<publisher>Addison-Wesley</publisher>

</book>

<book id =“b002” year=“1992”>

<title>Advanced Programming in the Unix Environment</title>

<author><last>Stevens</last><first>W.</first></author>

<publisher>Addison-Wesley</publisher>

</book>

<book id=“b003” year=“2000”>

<title>Data on the Web</title>

<edition>3</edition>

<author><last>Abiteboul</last><first>Serge</first></author>

<author><last>Buneman</last><first>Peter</first></author>

<author><last>Suciu</last><first>Dan</first></author>

<publisher>Morgan Kaufmann</publisher>

</book>

<journal id=“j001” year=“1998”>

<title>XML</title>

<editor><last>Date</last><first>C.</first></editor>

<editor><last>Gerbarg</last><first>M.</first></editor>

<publisher>Morgan Kaufmann</publisher>

</journal>

</bib>

  • Sample XML document of a bibliography
background on xpath1
Background on XPath
  • XPath examples
    • /bib/book/@year
      • Get attribute “year” of each book
    • /bib/book/author
      • Get element “author” of each book
    • //author
      • Get all elements named “author”, regardless of their absolute paths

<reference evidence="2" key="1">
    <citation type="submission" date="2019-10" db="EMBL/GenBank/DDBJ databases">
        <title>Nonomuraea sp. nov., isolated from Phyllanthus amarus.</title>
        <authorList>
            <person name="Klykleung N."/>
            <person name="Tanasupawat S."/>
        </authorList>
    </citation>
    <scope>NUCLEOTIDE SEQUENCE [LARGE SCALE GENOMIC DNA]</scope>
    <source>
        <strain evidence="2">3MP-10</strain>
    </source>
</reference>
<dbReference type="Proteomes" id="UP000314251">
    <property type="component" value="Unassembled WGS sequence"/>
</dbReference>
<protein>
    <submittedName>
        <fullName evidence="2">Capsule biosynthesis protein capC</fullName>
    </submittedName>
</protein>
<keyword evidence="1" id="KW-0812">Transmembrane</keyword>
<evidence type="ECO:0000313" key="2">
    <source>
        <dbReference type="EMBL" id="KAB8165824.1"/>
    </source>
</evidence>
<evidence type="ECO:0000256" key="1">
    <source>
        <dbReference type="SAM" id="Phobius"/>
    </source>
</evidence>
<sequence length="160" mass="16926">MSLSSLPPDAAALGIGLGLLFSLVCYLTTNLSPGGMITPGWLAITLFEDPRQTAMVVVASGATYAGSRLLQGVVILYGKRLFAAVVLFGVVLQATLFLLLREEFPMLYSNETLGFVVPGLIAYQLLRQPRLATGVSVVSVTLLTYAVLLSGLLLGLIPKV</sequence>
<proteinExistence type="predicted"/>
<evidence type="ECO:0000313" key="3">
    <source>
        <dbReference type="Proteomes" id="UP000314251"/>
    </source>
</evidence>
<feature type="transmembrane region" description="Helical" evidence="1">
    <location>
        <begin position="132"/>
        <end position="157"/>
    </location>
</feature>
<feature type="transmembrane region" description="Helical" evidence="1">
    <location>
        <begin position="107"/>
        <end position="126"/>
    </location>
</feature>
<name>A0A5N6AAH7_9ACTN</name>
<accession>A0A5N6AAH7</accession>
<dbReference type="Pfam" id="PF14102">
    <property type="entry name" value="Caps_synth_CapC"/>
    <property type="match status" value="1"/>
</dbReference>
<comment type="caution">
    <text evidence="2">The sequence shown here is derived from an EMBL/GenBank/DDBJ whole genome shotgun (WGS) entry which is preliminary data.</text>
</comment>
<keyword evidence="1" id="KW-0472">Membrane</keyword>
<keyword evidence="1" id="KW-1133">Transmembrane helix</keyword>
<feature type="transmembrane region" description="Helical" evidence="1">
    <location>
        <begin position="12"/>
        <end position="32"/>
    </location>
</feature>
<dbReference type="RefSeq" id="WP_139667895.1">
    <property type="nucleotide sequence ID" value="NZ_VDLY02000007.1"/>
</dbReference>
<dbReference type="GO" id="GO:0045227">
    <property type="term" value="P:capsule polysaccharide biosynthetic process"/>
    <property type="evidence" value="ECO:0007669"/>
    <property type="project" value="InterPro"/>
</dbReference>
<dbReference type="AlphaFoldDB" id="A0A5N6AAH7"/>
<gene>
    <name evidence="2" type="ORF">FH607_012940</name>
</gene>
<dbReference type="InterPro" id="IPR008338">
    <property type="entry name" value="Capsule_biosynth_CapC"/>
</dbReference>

• /bib/book/*
      • Get all sub-elements of each book
    • /bib/book/@*
      • Get all attributes of each book
    • /bib/book[2]
      • Get the second book element
    • /bib/book[last()]
      • Get the last book element
background on xquery
Background on XQuery
  • XQuery
    • An XML querying language to search XML documents
    • Based on XPath
    • FLWOR statements
      • For – Let – Where – Order by – Return
        • For clause iterate the variable over the result of its expression
        • Let clause bind the variable to the result of its expression
    • Complex queries (nested clauses)
    • Complex result constructions
    • User-defined functions
background on xquery1
Background on XQuery
  • XQuery example
    • List year an title of all books published after 1995

XQuery:

for $book in /bib/book

where $book/@year > 1995

return

<book>

{ $book/@year }

{ $book/title }

</book>

Result:

<book year=“2000”>

<title>Data on the Web</title>

</book>

limitations of xpath
Limitations of XPath
  • XPath has some limitations: